16 February 1996


Most farming 4x4s have a towbar, but not all bars are as tough as they might be. Here specialist Phil Taylor shows Andrew Pearce an easy upgrade

CONSIDERING that the towbar is the prime link between your 4×4 and a trailer of steaming bullocks, that bar had better be up to the job. Particularly as responsibility for any accident rests squarely on the driver.

"A fixed towbar is fine with single axle trailers," says Phil Taylor, "But height adjustment becomes essential when you pull a tandem axle unit. Its the only way to make sure the trailer sits level so axles share the load, and the only way to alter coupling height easily after you throw something heavy in the back of the vehicle."

Maker Dixon-Bate operates at the quality end of the towbar market, offering adjustable models to suit a range of 4x4s and the Shocklink, a quick-detachable box which uses opposed springs to take the sting out of big-trailer pitching. To see how fitting goes we went to the Taylor premises in Hampshire.

"Most modern 4x4s come with mounting points already provided, so DIY fitting is usually simple," reckons Mr Taylor. "But its impossible to generalise, especially over wiring. The best bet is to ask the towbar maker or supplier for a copy of the fitting instructions, so you can see what youre getting into on the mechanical side. On electrics, if the vehicle has air bags or a bulb failure warning system, its probably best to go to a specialist, particularly if you have no wiring diagram. Wrong connections on such cars can be expensive and potentially risky."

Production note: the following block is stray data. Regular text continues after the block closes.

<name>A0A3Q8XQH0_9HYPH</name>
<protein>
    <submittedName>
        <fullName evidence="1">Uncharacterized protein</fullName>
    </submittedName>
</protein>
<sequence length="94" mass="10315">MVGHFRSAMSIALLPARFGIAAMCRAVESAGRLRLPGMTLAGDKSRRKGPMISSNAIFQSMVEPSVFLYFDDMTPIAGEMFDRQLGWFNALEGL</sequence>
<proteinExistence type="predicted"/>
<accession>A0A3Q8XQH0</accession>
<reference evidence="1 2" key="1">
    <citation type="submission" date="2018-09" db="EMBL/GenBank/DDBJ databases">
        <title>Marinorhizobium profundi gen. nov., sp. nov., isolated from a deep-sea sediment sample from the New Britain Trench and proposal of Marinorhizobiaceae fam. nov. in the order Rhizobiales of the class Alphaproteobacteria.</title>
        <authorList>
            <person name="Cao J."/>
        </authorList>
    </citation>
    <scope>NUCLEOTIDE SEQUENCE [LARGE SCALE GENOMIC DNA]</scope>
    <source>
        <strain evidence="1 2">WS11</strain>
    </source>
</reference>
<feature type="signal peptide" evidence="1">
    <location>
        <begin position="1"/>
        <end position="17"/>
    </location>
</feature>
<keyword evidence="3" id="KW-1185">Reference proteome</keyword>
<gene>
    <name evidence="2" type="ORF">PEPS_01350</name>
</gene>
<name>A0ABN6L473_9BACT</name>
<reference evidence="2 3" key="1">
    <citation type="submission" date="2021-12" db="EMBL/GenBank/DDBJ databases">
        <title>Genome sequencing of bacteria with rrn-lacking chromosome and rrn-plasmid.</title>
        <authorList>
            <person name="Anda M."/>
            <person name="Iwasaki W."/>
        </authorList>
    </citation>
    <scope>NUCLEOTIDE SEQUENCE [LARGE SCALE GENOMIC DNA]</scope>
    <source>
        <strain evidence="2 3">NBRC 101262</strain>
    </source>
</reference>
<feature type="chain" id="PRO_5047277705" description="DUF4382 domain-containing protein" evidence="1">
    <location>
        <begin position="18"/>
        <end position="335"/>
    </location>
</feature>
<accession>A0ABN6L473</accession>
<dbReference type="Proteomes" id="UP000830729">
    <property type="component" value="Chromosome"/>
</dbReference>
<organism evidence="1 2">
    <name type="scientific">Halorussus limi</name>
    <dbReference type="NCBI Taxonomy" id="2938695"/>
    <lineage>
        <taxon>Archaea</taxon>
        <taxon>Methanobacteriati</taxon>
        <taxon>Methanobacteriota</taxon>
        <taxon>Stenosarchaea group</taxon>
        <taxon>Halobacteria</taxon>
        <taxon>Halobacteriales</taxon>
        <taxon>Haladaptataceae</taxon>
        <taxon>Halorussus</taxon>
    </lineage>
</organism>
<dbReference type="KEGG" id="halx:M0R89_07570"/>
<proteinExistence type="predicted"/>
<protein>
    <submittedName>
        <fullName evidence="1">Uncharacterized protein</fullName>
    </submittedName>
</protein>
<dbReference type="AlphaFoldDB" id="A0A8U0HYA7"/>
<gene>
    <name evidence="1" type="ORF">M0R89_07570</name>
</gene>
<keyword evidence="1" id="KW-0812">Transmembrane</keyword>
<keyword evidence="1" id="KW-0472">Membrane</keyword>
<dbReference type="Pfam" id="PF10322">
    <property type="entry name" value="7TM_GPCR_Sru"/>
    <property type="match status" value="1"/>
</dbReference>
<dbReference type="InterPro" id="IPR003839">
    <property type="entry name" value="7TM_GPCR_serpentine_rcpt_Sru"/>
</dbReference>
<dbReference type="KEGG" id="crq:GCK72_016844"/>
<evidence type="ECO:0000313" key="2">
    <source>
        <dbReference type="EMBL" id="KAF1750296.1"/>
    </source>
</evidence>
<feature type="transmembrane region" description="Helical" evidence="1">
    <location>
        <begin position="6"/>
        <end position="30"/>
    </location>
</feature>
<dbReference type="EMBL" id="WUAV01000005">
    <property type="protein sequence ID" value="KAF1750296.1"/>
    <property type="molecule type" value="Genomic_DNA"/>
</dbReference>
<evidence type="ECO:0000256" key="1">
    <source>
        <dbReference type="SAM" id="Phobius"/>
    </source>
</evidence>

A 3.5t universal coupling adds versatility for £48.50, while behind it the black box Shocklink (£266.30) waits to damp sudden weight transfer loads from a tandem axle trailer. Box contains opposed springs.

Left: Main bolts joining vehicle and towbar get the torque wrench treatment from fitter Mark Searle. Although locknutting all fasteners provides a useful guard against looseness, periodic rechecks for tightness are still a good idea – accidents caused by a trailer are the drivers responsibility.

Spreader plate behind chassis crossmember accepts main bolts and is vital for strength. Bolting a drop plate or ball hitch through the thin-walled crossmember can produce

big trouble. Bye-bye trailer, perhaps.

This high capacity Defender provides vacant snap connectors behind one rear lamp to couple rainbow trailer socket wiring – easy work. Other vehicles may be harder. Seal connectors against creeping damp.

Leaving bolts loose as you go makes hole alignment easier, points out fitter Mark Searle. Note Dixon-Bates towbar trademark- a plated finish.